From April 2024, the government has increased the higher rate threshold for income tax and NICs to £50,270. This change means that individuals will not have to pay 40% income tax until their income exceeds this threshold, providing a welcome relief for many.

In addition, the government announced significant changes to the off-payroll working rules, also known as IR35, in April 2021. These changes shift the responsibility for determining a contractor's employment status from the individual to the client company. For small businesses, this means increased administrative duties and potential legal implications.

Navigating changes in corporate taxation can be a challenge for small businesses. However, by understanding and adapting to these changes, companies can optimise their financial planning and potentially increase their profits.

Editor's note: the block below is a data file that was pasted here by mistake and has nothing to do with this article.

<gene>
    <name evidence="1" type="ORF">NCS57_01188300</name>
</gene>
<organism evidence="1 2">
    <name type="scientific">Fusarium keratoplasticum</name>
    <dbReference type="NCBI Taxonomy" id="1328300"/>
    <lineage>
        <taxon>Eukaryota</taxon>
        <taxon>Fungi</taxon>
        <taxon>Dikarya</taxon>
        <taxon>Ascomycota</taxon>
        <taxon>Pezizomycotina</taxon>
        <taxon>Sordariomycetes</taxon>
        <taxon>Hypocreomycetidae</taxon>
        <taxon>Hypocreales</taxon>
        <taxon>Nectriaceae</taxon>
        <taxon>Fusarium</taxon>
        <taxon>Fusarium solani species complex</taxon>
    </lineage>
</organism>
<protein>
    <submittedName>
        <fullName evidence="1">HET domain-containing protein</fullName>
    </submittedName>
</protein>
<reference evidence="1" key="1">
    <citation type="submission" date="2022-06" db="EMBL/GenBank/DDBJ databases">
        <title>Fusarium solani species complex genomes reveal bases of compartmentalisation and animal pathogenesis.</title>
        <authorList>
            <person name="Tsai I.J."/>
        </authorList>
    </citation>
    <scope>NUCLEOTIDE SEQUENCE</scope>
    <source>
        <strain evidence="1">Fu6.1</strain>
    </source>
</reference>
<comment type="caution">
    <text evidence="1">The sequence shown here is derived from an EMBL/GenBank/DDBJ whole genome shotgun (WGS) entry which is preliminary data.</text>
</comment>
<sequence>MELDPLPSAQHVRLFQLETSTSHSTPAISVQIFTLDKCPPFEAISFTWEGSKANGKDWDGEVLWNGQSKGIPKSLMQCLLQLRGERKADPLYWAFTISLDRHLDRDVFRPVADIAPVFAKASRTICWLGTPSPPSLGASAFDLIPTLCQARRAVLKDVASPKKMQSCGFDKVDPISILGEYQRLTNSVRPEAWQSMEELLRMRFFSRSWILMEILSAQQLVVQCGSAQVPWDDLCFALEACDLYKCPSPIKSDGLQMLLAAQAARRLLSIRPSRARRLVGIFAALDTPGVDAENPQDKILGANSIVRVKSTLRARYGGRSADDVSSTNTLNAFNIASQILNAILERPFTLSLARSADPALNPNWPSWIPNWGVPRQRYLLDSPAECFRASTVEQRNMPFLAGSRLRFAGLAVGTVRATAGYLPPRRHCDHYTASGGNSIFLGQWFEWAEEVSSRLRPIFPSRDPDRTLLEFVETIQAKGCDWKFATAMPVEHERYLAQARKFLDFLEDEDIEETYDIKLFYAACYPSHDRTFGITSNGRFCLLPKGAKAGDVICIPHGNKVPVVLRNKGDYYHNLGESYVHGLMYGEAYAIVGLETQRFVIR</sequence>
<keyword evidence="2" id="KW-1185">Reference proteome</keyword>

The Impact of Full Expensing Policy on Small Businesses

The impact of the full expensing policy is another pertinent aspect of corporate taxation changes affecting small businesses. This policy, also known as 100% capital allowances, allows businesses to instantly deduct the full cost of certain types of business-related equipment purchases, rather than depreciating the costs over several years.

Introduced by the UK Government in April 2023, the full expensing policy has a two-fold benefit for small businesses. Firstly, it incentivises businesses to invest in plant machinery, equipment, and other qualifying assets, thereby fuelling business growth and economic expansion. Secondly, by permitting companies to immediately deduct the cost of qualifying capital investments from their taxable profits, the policy effectively lowers the tax base, thereby reducing the corporation tax payable.